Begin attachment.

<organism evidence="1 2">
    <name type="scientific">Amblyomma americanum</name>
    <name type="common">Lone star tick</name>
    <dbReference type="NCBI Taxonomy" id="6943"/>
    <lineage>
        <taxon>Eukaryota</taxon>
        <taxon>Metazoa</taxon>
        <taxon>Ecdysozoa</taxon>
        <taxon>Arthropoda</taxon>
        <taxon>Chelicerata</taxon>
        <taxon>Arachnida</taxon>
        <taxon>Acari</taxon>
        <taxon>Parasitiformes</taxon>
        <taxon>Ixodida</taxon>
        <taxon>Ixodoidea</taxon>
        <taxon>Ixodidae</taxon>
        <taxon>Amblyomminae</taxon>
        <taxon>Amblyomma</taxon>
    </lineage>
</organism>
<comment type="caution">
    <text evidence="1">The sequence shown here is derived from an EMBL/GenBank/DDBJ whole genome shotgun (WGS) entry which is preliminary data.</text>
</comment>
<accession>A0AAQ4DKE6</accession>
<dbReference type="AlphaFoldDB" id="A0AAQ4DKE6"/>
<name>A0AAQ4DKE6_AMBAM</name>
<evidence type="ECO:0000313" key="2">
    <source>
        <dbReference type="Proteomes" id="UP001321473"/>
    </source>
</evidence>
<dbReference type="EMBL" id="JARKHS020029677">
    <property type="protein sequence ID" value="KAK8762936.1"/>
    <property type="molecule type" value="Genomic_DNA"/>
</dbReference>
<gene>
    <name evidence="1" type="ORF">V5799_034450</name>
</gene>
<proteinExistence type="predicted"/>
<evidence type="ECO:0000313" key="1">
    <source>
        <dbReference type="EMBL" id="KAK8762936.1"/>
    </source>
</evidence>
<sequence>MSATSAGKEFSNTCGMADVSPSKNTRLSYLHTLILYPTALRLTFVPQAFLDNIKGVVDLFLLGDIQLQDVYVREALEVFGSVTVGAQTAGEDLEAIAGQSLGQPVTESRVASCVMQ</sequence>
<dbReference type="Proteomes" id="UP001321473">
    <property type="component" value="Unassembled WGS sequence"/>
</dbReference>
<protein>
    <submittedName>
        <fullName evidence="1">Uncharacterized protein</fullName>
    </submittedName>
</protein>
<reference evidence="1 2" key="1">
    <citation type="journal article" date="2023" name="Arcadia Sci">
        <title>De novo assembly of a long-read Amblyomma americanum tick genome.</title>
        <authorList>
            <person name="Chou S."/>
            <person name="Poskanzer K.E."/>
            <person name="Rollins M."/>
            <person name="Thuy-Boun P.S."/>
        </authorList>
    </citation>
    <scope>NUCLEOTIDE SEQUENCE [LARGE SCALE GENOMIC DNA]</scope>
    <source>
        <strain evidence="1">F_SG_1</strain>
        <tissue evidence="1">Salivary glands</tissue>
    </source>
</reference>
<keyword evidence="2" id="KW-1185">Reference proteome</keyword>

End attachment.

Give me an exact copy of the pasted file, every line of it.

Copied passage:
<organism evidence="1 2">
    <name type="scientific">Amblyomma americanum</name>
    <name type="common">Lone star tick</name>
    <dbReference type="NCBI Taxonomy" id="6943"/>
    <lineage>
        <taxon>Eukaryota</taxon>
        <taxon>Metazoa</taxon>
        <taxon>Ecdysozoa</taxon>
        <taxon>Arthropoda</taxon>
        <taxon>Chelicerata</taxon>
        <taxon>Arachnida</taxon>
        <taxon>Acari</taxon>
        <taxon>Parasitiformes</taxon>
        <taxon>Ixodida</taxon>
        <taxon>Ixodoidea</taxon>
        <taxon>Ixodidae</taxon>
        <taxon>Amblyomminae</taxon>
        <taxon>Amblyomma</taxon>
    </lineage>
</organism>
<comment type="caution">
    <text evidence="1">The sequence shown here is derived from an EMBL/GenBank/DDBJ whole genome shotgun (WGS) entry which is preliminary data.</text>
</comment>
<accession>A0AAQ4DKE6</accession>
<dbReference type="AlphaFoldDB" id="A0AAQ4DKE6"/>
<name>A0AAQ4DKE6_AMBAM</name>
<evidence type="ECO:0000313" key="2">
    <source>
        <dbReference type="Proteomes" id="UP001321473"/>
    </source>
</evidence>
<dbReference type="EMBL" id="JARKHS020029677">
    <property type="protein sequence ID" value="KAK8762936.1"/>
    <property type="molecule type" value="Genomic_DNA"/>
</dbReference>
<gene>
    <name evidence="1" type="ORF">V5799_034450</name>
</gene>
<proteinExistence type="predicted"/>
<evidence type="ECO:0000313" key="1">
    <source>
        <dbReference type="EMBL" id="KAK8762936.1"/>
    </source>
</evidence>
<sequence>MSATSAGKEFSNTCGMADVSPSKNTRLSYLHTLILYPTALRLTFVPQAFLDNIKGVVDLFLLGDIQLQDVYVREALEVFGSVTVGAQTAGEDLEAIAGQSLGQPVTESRVASCVMQ</sequence>
<dbReference type="Proteomes" id="UP001321473">
    <property type="component" value="Unassembled WGS sequence"/>
</dbReference>
<protein>
    <submittedName>
        <fullName evidence="1">Uncharacterized protein</fullName>
    </submittedName>
</protein>
<reference evidence="1 2" key="1">
    <citation type="journal article" date="2023" name="Arcadia Sci">
        <title>De novo assembly of a long-read Amblyomma americanum tick genome.</title>
        <authorList>
            <person name="Chou S."/>
            <person name="Poskanzer K.E."/>
            <person name="Rollins M."/>
            <person name="Thuy-Boun P.S."/>
        </authorList>
    </citation>
    <scope>NUCLEOTIDE SEQUENCE [LARGE SCALE GENOMIC DNA]</scope>
    <source>
        <strain evidence="1">F_SG_1</strain>
        <tissue evidence="1">Salivary glands</tissue>
    </source>
</reference>
<keyword evidence="2" id="KW-1185">Reference proteome</keyword>